Assistant Program Director Gregorio A. Mabbagu
Factors that Drive Residential Real Estate Bubbles: Prospect for Bubbles within the National Capital Region (NCR)
(Part 1 of 2)
With the alarming concern on housing bubbles worldwide after the most recent bubble crash in United States, the importance of what macroeconomic factors drive bubbles has been a prominent issue aside from the struggle to detect its formation. The study examines significant factors related to the formation of residential housing bubble within the NCR and also shows a result of one of the most recent bubble detector models formulated by Taipalus (2012). With the framework of the Austrian Business Cycle (ABC) theory of asset bubbles, multi-approach framework recommended by Kubicova and Komarek (2011), and overlapping generation model with bubbles, the study utilized two main methodologies which are econometric regression (Multivariate OLS) and Taipalus ADF Test for bubbles. The scope of the study focuses within the NCR’s Center for Business District (CBD) specifically Makati, Ortigas, Rockwell, and Bonifacio Global City. This is primarily due to the strong and proven assumption that housing bubbles are mainly rooted from price speculation to which CBD’s condominiums and establishments are predisposed to. The econometric regression results show that Foreign Exchange rate, 91-Day Treasury Bill rate, NCR Unemployment rate, GDP per Capita, M2 growth rate, Residential Real Estate Loam growth rate, and Residential Real Estate Stock Price Index are significantly related to housing price bubble movement. Specifically, Foreign Exchange rate as proxy for capital inflow, 91-Day Treasury Bill rate as proxy for interest rate, and NCR unemployment rate posted negative relationship with the bubble growth. On the other hand, the other four variables posted positive relationship. The R2 of the econometric regression resulted in a relatively low figure of 46.23% which indicates that the unexplained parameter, that reflects the sentimental factor (speculation), is still dominant. Based on the Taipalus model, it reveals that from 2001 to 2012 there were periods of bubbles particularly from Q3 2005 to Q2 2006, Q2 2008, Q4 2009 to Q4 of 2011, and Q2 of 2012, but these were seen insignificant based on magnitude except for Q2 2012.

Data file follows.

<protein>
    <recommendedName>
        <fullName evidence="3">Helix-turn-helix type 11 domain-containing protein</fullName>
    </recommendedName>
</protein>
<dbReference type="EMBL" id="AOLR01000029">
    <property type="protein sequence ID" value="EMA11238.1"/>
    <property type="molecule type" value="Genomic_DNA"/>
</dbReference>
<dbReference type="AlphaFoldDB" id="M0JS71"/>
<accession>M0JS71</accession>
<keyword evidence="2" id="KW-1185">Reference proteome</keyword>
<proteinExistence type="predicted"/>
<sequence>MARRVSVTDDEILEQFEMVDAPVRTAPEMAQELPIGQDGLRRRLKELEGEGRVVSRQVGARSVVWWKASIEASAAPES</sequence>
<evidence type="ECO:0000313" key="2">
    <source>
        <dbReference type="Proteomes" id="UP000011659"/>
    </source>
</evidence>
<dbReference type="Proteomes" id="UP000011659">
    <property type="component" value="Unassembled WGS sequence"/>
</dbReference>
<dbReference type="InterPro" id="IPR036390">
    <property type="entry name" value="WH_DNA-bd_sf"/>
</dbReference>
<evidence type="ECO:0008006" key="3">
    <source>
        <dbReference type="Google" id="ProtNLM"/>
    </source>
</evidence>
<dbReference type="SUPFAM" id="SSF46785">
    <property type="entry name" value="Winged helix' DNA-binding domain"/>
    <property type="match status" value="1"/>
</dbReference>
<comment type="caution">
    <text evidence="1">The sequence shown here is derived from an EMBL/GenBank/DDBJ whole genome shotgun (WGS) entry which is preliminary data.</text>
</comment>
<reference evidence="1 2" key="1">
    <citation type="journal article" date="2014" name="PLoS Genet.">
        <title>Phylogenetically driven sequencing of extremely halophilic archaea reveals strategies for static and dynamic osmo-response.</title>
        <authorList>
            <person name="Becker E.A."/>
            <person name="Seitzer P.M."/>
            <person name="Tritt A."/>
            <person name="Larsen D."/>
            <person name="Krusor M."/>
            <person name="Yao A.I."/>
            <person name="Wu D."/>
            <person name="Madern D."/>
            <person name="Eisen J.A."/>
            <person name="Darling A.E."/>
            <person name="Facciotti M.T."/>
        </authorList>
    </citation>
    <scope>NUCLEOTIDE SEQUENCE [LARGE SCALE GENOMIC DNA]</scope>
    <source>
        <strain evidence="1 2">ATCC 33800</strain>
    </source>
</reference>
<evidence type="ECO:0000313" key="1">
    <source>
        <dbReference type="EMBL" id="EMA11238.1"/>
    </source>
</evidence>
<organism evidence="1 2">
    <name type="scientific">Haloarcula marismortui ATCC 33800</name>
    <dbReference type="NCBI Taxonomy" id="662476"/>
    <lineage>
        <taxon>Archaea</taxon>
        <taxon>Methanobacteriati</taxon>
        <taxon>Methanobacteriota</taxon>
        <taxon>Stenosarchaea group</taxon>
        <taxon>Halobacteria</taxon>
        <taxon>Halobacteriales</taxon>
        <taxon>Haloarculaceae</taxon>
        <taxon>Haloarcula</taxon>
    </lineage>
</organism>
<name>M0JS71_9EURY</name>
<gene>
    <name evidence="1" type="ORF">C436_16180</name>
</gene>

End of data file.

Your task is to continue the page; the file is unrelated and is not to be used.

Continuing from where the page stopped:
Key words: housing price bubbles, business cycle, real estate, asset pricing
Gregorio A. Mabbagu is a graduate of Master of Science in Industrial Economics (MSIE) in UA&P, batch of 2013. He currently works in UA&P under the Entrepreneurial Management Program (EMP) in School of Management, teaching Basic Economics, Microeconomics, and Macroeconomics subjects. As an undergraduate, he had a 1-year On-The-Job training (OJT) in First Metro Investment Corporation (FMIC) as a research assistant and writer on Macroeconomics indicators of the Philippines published in the monthly "Market Call" magazine. He experienced some consultancy work, research assistant works, currency and stock market trading, and co-managing small businesses among others as sidelines.
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